In Cold Blood
By Truman Capote
Chilling, sad, disturbing. People like Richard Eugene Hickock and Perry Edward Smith still exist today & always will -- that's the saddest, most disturbing part of all. That innocent, good people will still die at the hands of ruthless murderers. It's disheartening. I can see why this book was lauded, as it's an impressive in-depth account of the events leading up to the murders, and during and after. A bit of timeliness, too -- apparently a Florida detective wants to exhume their bodies because he believes Richard and Perry were connected to a similar Florida murder that happened around the same time. (Truman mentions this in the book, but states that at the time of publication the killers were still at large. It's a bit suspicious. Perry maintained that it was probably done by crazy people who saw what him and Richard did & wanted to copy. Even though they were both in Florida when the similar murder occurred.) Also, the governor at the time, a strong supporter of the death penalty for the two of them, recently died.
I identified with the following passage because this year I started doing what Nancy does. Maybe I see her in me a little.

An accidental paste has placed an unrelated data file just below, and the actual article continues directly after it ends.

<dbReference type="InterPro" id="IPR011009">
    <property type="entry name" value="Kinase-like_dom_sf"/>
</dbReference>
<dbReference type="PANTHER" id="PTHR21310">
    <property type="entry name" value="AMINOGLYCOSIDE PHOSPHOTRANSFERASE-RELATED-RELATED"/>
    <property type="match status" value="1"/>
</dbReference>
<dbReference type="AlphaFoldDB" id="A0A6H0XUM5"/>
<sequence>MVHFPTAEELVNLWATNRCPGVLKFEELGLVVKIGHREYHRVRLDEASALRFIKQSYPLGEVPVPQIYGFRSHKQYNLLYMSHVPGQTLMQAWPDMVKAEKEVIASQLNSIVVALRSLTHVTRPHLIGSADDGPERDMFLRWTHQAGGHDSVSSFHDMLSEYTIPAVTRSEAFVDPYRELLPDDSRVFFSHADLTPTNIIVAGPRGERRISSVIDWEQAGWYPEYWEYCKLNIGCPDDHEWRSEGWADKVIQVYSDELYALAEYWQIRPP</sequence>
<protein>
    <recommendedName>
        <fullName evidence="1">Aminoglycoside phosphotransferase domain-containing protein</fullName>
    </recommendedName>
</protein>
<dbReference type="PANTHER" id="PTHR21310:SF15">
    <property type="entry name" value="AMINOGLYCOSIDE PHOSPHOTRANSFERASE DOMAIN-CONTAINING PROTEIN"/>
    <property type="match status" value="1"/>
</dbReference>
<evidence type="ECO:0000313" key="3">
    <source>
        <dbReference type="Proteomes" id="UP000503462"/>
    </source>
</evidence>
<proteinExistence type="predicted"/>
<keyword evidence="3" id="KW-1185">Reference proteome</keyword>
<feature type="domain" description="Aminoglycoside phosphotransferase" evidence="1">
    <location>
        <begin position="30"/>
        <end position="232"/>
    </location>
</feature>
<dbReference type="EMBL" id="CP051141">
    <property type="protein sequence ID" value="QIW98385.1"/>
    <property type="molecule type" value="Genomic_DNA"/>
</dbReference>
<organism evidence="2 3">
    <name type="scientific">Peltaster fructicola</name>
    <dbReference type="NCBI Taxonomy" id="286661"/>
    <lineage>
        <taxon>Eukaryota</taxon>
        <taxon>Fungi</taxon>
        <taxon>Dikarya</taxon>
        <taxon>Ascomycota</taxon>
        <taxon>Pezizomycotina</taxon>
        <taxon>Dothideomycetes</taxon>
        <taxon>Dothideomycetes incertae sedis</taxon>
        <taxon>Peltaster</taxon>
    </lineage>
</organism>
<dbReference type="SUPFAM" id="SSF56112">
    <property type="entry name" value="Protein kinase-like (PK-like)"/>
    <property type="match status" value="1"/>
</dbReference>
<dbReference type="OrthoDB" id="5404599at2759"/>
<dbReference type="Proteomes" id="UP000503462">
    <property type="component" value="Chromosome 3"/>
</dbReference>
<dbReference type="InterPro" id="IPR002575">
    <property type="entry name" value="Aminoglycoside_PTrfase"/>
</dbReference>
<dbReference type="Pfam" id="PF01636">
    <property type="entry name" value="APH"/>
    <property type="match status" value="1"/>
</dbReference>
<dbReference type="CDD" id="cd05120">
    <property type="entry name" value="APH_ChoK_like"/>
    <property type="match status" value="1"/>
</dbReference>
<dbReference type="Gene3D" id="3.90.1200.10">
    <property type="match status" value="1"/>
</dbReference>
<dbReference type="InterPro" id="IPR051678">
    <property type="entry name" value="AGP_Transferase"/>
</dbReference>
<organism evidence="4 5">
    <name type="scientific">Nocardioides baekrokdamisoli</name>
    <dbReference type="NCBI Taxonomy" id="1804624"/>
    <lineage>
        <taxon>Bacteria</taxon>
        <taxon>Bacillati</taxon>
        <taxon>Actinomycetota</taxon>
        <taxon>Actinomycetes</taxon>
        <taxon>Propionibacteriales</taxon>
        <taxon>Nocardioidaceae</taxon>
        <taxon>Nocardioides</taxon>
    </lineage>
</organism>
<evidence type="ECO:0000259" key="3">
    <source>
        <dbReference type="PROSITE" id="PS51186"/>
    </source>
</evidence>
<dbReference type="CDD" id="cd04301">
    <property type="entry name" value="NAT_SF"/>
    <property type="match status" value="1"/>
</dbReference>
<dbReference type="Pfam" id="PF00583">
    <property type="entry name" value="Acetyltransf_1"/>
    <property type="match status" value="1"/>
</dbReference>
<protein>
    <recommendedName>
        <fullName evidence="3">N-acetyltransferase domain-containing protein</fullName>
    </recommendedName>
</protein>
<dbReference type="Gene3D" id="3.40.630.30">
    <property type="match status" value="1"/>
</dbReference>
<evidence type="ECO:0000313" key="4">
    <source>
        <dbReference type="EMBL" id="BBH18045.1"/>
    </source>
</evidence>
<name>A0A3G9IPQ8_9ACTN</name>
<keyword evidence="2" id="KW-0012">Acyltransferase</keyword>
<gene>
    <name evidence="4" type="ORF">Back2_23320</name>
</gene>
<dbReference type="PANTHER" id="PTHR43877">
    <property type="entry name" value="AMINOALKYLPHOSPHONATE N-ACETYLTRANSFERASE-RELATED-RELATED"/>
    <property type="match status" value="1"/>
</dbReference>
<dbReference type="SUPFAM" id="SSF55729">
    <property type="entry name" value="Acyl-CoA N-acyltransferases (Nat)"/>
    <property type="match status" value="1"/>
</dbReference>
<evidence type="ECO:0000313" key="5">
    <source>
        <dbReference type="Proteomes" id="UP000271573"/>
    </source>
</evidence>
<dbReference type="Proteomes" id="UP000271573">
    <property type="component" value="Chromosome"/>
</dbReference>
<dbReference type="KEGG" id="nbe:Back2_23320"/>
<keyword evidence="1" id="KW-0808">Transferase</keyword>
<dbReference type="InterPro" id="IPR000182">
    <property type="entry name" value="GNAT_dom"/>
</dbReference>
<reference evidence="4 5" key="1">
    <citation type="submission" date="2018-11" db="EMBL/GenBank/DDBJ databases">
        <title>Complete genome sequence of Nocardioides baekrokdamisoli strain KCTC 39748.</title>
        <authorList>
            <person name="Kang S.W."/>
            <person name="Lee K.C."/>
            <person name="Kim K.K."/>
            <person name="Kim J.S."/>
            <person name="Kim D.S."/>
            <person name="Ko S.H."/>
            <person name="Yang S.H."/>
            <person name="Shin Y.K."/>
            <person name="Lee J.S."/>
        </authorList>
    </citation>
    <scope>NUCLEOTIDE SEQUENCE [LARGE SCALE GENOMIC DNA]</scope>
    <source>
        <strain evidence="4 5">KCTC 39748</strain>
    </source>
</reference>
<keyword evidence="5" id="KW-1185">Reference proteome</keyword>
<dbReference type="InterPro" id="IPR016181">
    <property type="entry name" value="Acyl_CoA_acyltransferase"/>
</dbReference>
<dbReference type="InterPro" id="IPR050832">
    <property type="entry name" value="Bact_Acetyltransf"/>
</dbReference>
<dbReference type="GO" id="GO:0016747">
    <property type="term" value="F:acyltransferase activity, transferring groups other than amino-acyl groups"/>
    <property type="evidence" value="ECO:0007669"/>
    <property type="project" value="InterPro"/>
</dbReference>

"As long as the sun lasted, the day had been dry and warm--October weather in January. But when the sun descended, when the shadows of the square's giant shade trees met and combined, the coldness as well as darkness numbed the crowd. Numbed and pruned it; by six o'clock, fewer than three hundred persons remained. Newsmen, cursing the undue delay, stamped their feet and slapped frozen ears with ungloved, freezing hands. Suddenly, a murmuring arose on the south side of the square. The cars were coming.
Although none of the journalists anticipated violence, several had predicted shouted abuse. But when the crowd caught sight of the murderers, with their escort of blue-coated highway patrolmen, it fell silent, as though amazed to find them humanly shaped. The handcuffed men, white-faced and blinking blindly, glistened in the glare of flashbulbs and floodlights. The cameramen, pursuing the prisoners and the police into the courthouse and up three flights of stairs, photographed the door of the county jail slamming shut. No one lingered, neither the press corps nor any of the townspeople. Warm rooms and warm suppers beckoned them, and as they hurried away, leaving the cold square to the two gray cats, the miraculous autumn departed too; the year's first snow began to fall." (p. 286)